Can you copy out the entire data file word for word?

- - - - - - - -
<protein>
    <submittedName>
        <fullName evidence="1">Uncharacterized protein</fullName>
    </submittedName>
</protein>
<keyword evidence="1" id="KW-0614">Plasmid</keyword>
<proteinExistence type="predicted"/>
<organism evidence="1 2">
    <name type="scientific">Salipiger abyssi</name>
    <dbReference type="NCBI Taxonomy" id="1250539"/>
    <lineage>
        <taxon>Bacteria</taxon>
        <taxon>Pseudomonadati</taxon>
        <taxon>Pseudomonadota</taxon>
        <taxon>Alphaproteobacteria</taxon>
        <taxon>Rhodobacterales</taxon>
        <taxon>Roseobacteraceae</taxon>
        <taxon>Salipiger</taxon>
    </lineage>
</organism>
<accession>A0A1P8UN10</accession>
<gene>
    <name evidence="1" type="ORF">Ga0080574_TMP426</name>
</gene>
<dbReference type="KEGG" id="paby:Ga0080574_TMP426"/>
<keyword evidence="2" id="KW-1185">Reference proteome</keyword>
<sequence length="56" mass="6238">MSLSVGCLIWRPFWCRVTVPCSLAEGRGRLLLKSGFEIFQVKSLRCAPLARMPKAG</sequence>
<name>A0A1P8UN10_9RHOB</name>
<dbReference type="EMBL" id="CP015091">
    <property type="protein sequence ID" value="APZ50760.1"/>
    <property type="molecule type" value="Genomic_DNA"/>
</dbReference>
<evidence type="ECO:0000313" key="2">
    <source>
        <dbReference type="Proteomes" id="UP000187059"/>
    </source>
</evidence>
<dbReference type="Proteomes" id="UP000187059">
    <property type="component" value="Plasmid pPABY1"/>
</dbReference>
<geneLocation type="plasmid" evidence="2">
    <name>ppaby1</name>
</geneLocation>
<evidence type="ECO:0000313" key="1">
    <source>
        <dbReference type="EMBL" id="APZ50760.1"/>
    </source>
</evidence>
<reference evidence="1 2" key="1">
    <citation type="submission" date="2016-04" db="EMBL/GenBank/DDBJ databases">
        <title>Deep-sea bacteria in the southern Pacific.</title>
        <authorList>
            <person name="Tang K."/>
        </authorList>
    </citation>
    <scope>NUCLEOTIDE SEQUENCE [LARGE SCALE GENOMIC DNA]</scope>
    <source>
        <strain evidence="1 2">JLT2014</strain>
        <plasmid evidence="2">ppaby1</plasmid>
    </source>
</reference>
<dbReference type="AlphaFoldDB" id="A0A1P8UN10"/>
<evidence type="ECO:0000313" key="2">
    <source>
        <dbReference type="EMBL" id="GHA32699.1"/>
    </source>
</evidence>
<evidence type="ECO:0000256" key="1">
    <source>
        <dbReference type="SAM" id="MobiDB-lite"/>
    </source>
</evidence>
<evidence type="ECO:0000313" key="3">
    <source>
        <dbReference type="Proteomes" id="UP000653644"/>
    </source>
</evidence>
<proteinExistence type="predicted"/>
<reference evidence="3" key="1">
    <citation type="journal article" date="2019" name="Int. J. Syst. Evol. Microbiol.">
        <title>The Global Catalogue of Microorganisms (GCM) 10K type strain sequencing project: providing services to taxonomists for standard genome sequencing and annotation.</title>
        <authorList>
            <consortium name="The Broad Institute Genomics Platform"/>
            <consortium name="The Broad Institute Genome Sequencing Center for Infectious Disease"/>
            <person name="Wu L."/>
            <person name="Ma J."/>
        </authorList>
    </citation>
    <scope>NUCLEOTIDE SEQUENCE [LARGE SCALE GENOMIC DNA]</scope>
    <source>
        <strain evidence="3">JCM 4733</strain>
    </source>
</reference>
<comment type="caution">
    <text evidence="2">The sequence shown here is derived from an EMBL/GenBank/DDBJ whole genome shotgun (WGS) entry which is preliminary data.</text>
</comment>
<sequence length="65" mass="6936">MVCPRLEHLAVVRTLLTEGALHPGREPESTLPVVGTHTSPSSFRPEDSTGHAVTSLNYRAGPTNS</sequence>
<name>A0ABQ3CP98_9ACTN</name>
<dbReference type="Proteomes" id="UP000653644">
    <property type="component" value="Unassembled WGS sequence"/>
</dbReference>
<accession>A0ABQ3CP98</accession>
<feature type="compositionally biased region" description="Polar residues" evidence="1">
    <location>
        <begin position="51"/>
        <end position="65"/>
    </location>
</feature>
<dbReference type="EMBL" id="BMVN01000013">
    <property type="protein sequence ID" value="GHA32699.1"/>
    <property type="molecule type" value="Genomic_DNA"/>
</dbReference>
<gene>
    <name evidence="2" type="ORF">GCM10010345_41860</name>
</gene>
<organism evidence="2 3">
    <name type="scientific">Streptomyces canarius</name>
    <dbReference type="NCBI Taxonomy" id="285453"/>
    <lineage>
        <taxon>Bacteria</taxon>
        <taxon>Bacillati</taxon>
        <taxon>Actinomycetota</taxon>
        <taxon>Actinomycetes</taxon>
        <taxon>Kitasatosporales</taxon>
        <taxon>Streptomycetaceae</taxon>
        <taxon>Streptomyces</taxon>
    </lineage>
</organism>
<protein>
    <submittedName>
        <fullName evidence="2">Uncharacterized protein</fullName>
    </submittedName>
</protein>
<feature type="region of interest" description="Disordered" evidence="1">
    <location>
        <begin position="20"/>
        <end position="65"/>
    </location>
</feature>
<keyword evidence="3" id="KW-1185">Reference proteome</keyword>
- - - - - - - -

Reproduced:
<protein>
    <submittedName>
        <fullName evidence="1">Uncharacterized protein</fullName>
    </submittedName>
</protein>
<keyword evidence="1" id="KW-0614">Plasmid</keyword>
<proteinExistence type="predicted"/>
<organism evidence="1 2">
    <name type="scientific">Salipiger abyssi</name>
    <dbReference type="NCBI Taxonomy" id="1250539"/>
    <lineage>
        <taxon>Bacteria</taxon>
        <taxon>Pseudomonadati</taxon>
        <taxon>Pseudomonadota</taxon>
        <taxon>Alphaproteobacteria</taxon>
        <taxon>Rhodobacterales</taxon>
        <taxon>Roseobacteraceae</taxon>
        <taxon>Salipiger</taxon>
    </lineage>
</organism>
<accession>A0A1P8UN10</accession>
<gene>
    <name evidence="1" type="ORF">Ga0080574_TMP426</name>
</gene>
<dbReference type="KEGG" id="paby:Ga0080574_TMP426"/>
<keyword evidence="2" id="KW-1185">Reference proteome</keyword>
<sequence length="56" mass="6238">MSLSVGCLIWRPFWCRVTVPCSLAEGRGRLLLKSGFEIFQVKSLRCAPLARMPKAG</sequence>
<name>A0A1P8UN10_9RHOB</name>
<dbReference type="EMBL" id="CP015091">
    <property type="protein sequence ID" value="APZ50760.1"/>
    <property type="molecule type" value="Genomic_DNA"/>
</dbReference>
<evidence type="ECO:0000313" key="2">
    <source>
        <dbReference type="Proteomes" id="UP000187059"/>
    </source>
</evidence>
<dbReference type="Proteomes" id="UP000187059">
    <property type="component" value="Plasmid pPABY1"/>
</dbReference>
<geneLocation type="plasmid" evidence="2">
    <name>ppaby1</name>
</geneLocation>
<evidence type="ECO:0000313" key="1">
    <source>
        <dbReference type="EMBL" id="APZ50760.1"/>
    </source>
</evidence>
<reference evidence="1 2" key="1">
    <citation type="submission" date="2016-04" db="EMBL/GenBank/DDBJ databases">
        <title>Deep-sea bacteria in the southern Pacific.</title>
        <authorList>
            <person name="Tang K."/>
        </authorList>
    </citation>
    <scope>NUCLEOTIDE SEQUENCE [LARGE SCALE GENOMIC DNA]</scope>
    <source>
        <strain evidence="1 2">JLT2014</strain>
        <plasmid evidence="2">ppaby1</plasmid>
    </source>
</reference>
<dbReference type="AlphaFoldDB" id="A0A1P8UN10"/>
<evidence type="ECO:0000313" key="2">
    <source>
        <dbReference type="EMBL" id="GHA32699.1"/>
    </source>
</evidence>
<evidence type="ECO:0000256" key="1">
    <source>
        <dbReference type="SAM" id="MobiDB-lite"/>
    </source>
</evidence>
<evidence type="ECO:0000313" key="3">
    <source>
        <dbReference type="Proteomes" id="UP000653644"/>
    </source>
</evidence>
<proteinExistence type="predicted"/>
<reference evidence="3" key="1">
    <citation type="journal article" date="2019" name="Int. J. Syst. Evol. Microbiol.">
        <title>The Global Catalogue of Microorganisms (GCM) 10K type strain sequencing project: providing services to taxonomists for standard genome sequencing and annotation.</title>
        <authorList>
            <consortium name="The Broad Institute Genomics Platform"/>
            <consortium name="The Broad Institute Genome Sequencing Center for Infectious Disease"/>
            <person name="Wu L."/>
            <person name="Ma J."/>
        </authorList>
    </citation>
    <scope>NUCLEOTIDE SEQUENCE [LARGE SCALE GENOMIC DNA]</scope>
    <source>
        <strain evidence="3">JCM 4733</strain>
    </source>
</reference>
<comment type="caution">
    <text evidence="2">The sequence shown here is derived from an EMBL/GenBank/DDBJ whole genome shotgun (WGS) entry which is preliminary data.</text>
</comment>
<sequence length="65" mass="6936">MVCPRLEHLAVVRTLLTEGALHPGREPESTLPVVGTHTSPSSFRPEDSTGHAVTSLNYRAGPTNS</sequence>
<name>A0ABQ3CP98_9ACTN</name>
<dbReference type="Proteomes" id="UP000653644">
    <property type="component" value="Unassembled WGS sequence"/>
</dbReference>
<accession>A0ABQ3CP98</accession>
<feature type="compositionally biased region" description="Polar residues" evidence="1">
    <location>
        <begin position="51"/>
        <end position="65"/>
    </location>
</feature>
<dbReference type="EMBL" id="BMVN01000013">
    <property type="protein sequence ID" value="GHA32699.1"/>
    <property type="molecule type" value="Genomic_DNA"/>
</dbReference>
<gene>
    <name evidence="2" type="ORF">GCM10010345_41860</name>
</gene>
<organism evidence="2 3">
    <name type="scientific">Streptomyces canarius</name>
    <dbReference type="NCBI Taxonomy" id="285453"/>
    <lineage>
        <taxon>Bacteria</taxon>
        <taxon>Bacillati</taxon>
        <taxon>Actinomycetota</taxon>
        <taxon>Actinomycetes</taxon>
        <taxon>Kitasatosporales</taxon>
        <taxon>Streptomycetaceae</taxon>
        <taxon>Streptomyces</taxon>
    </lineage>
</organism>
<protein>
    <submittedName>
        <fullName evidence="2">Uncharacterized protein</fullName>
    </submittedName>
</protein>
<feature type="region of interest" description="Disordered" evidence="1">
    <location>
        <begin position="20"/>
        <end position="65"/>
    </location>
</feature>
<keyword evidence="3" id="KW-1185">Reference proteome</keyword>